Panda3D 1.5.0 released - i will use this for pyweek again

This release includes Fully fully automatic Shader Generation. So if you don't know shader math but still want to use shader take a look!


Other features - there is so many its hard not to make it look like a laundry list:
Main features for me are:
complete python support
out of the box working everything on linux
supper stable + debugging + performance monitoring

I am sure you will find some thing you need:

Full Python Integration
Automatically-generated wrappers expose full functionality of engine.

* Highly optimized: all core functionality in C++
* Thoroughly-tested: two commercial MMOs in python
* Panda3D structures garbage collected when using Python
* Manual and sample programs use python

Exposes Full Power of Graphics API
Modern OpenGL features exposed directly to Panda3D user:

* High-level shader language: Cg
* Powerful interface between shaders and engine
* Render-to-texture, with ARB_draw_buffers
* Use of depth/shadow textures

Just Works, Right out of the Box
No-hassle install:

* Convenient installer package for Windows
* Only one external dependency: working graphics driver
* Sample programs run right out of Start Menu
* No compilation step needed
* Installers (rpm & deb) for Linux too

Debugging Tools
Heavy emphasis on error tolerance and debuggable code:

* Extreme resistance to crashing, even when errors are made
* More than 5000 assertion-checks to catch errors early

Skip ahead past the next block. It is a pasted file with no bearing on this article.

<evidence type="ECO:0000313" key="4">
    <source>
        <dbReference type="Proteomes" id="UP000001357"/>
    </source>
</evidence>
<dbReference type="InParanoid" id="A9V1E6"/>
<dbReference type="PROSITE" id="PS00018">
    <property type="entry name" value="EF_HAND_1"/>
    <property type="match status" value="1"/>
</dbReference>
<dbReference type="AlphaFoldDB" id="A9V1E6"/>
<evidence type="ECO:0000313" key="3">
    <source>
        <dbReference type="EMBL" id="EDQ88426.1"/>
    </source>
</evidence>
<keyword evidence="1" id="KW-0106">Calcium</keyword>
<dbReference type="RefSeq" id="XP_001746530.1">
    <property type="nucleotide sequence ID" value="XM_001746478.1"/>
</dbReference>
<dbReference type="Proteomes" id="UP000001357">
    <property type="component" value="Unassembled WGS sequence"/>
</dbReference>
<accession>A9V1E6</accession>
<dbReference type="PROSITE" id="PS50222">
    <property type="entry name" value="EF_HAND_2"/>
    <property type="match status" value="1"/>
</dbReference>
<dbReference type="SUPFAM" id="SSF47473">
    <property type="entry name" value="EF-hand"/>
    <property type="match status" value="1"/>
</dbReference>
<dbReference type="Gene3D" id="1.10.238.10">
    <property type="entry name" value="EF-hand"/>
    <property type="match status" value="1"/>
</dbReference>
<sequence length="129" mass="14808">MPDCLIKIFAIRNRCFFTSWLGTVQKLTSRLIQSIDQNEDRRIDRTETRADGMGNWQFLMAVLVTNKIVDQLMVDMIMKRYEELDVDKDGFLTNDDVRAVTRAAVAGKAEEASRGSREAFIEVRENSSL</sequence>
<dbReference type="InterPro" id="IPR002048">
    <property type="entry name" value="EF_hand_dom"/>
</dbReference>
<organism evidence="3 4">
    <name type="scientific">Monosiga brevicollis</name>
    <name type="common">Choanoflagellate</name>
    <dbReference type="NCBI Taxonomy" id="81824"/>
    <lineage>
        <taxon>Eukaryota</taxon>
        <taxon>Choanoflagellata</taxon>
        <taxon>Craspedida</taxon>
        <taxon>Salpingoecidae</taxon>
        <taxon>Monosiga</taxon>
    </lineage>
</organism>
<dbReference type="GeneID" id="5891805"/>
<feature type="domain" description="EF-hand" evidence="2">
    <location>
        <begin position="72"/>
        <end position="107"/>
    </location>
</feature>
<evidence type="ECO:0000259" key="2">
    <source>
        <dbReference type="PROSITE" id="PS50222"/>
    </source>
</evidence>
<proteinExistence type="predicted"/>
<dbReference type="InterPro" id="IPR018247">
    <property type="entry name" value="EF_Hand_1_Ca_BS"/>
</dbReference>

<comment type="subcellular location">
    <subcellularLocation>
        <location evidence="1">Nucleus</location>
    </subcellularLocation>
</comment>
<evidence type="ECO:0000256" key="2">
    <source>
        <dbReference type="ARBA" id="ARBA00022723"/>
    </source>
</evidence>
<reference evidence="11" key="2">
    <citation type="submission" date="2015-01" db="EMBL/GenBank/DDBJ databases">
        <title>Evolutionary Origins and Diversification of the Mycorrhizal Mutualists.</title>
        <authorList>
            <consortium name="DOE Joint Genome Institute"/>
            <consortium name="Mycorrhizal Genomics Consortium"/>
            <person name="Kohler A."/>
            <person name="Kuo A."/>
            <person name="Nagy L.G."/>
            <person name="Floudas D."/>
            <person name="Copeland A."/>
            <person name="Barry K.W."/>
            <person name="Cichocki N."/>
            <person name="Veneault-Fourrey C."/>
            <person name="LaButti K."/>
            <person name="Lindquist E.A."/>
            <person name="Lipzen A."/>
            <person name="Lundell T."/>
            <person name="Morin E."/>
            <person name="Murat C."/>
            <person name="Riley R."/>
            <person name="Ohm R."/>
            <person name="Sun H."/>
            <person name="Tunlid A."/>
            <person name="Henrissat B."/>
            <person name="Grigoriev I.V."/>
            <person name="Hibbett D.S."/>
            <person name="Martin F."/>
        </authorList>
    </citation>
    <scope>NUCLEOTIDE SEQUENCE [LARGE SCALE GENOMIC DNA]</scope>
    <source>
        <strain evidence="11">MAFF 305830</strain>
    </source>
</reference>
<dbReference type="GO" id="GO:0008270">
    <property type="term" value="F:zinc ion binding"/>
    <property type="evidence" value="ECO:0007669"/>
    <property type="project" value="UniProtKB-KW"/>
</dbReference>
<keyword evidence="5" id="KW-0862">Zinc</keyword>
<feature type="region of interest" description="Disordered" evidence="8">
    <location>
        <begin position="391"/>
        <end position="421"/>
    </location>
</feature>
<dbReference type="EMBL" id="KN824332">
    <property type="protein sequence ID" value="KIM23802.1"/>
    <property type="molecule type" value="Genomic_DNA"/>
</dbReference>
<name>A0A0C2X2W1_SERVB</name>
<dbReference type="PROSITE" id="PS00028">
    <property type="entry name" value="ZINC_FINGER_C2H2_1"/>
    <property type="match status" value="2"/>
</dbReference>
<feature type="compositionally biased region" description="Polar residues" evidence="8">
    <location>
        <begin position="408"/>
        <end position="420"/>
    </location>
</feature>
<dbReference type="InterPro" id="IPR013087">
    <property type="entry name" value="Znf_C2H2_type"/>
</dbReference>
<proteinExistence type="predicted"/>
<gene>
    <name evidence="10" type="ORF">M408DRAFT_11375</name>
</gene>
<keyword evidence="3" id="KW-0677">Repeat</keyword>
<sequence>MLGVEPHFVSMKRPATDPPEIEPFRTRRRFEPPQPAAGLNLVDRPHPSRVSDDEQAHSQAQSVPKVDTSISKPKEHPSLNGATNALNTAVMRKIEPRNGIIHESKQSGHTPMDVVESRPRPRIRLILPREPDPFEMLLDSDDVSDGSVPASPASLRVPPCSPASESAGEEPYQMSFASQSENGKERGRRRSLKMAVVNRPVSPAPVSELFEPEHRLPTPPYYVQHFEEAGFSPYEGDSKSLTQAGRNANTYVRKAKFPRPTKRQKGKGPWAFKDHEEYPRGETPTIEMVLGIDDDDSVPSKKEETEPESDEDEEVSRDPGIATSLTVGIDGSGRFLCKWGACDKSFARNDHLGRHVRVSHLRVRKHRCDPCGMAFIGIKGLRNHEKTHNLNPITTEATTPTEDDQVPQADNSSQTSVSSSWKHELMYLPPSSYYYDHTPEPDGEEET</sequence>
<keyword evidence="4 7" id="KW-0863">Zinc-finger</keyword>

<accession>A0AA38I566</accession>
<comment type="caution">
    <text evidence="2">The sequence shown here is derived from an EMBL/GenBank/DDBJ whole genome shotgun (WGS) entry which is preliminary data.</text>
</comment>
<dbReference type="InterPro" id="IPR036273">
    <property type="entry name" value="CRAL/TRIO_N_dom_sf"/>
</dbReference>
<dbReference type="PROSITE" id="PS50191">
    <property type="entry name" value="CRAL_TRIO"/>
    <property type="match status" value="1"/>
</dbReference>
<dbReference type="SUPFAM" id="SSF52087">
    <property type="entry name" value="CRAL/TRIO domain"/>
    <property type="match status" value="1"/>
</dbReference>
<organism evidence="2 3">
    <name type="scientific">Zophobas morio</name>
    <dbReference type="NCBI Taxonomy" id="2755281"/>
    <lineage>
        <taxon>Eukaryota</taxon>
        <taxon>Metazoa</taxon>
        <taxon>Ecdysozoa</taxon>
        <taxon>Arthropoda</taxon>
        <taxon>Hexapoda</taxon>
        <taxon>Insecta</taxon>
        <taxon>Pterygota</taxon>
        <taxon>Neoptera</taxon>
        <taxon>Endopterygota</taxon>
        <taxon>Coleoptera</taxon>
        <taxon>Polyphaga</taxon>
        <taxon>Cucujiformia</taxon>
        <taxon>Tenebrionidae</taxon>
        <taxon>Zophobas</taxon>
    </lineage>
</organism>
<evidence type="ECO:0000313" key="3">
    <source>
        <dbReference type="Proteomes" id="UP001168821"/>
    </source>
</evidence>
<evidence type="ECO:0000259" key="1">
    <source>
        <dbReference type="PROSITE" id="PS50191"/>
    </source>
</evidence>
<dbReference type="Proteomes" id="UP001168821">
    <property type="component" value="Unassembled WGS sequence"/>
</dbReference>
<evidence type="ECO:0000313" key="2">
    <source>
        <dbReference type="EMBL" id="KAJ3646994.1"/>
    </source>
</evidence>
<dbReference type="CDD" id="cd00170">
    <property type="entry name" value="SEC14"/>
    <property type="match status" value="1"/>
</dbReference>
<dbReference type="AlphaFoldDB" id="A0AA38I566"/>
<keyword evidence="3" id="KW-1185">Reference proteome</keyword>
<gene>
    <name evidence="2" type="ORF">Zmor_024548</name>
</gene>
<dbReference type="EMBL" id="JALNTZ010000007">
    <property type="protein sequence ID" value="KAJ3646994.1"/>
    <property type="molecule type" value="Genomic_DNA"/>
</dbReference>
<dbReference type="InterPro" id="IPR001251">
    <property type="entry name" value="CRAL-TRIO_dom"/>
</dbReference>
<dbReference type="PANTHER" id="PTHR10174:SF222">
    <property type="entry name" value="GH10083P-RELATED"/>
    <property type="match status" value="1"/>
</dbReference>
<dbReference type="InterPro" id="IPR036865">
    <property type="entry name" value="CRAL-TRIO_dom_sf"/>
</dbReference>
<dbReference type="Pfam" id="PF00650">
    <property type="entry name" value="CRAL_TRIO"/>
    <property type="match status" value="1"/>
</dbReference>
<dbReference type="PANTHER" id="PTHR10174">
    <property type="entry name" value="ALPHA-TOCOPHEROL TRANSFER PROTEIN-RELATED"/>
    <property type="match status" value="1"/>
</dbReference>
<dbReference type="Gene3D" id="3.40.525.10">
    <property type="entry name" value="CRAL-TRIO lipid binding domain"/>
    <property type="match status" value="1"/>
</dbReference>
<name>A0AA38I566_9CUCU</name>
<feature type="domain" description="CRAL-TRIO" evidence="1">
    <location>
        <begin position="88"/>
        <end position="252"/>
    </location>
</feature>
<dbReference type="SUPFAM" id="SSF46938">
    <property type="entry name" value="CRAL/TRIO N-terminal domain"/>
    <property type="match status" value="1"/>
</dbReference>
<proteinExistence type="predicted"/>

* Reference-counted data structures minimize memory leaks
* Many tools to examine internal state (one shown here)

Performance Monitoring
Powerful performance monitoring and optimization tools:

* Identifies bottlenecks, both CPU and GPU
* CPU time use decomposed into more than 250 categories
* Counts meshes, polygons, textures, transforms, state changes, etc
* Allows user-defined CPU-usage categories
* Tools for batching and state-change minimization
* Toos to merge textures and minimize texture switches

Mature, Complete System
Mature system used to deliver several commercial games.
Contains everything you need, not just the "sexy" stuff:

* Converters for older file formats
* Font file importers
* Tool to package games into redistributables
* Means to pack art assets into encrypted bundles
* Lots of other boring but essential stuff

Commercial Games Already done with panda3d:

* Disney's Toontown
* Disney's Pirates of the Caribbean Online
* SimOps Studios: Code3D
* MSA's Thermal Enforcer
* Little Mermaid Pinball, Aladdin Pinball, and Pirates Pinball

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There doesn't seem to be a mac download. Is one planned?
there is but its kinda alpha: you can build it from source though if this does not work.
pleease, dont use stuff that then makes it impossible for me to test the games! i could never run a panda or ogre game in previous pyweeks.
I make game for fun. I like to use best tools available - that currently is panda3d. It runs perfectly on all windows installations - if you don't have a windows machine i am sorry i cant make a game to run on all 32/64 bit OSX and Linux flavors all though it will run on some of not more then half of systems - linux developer here.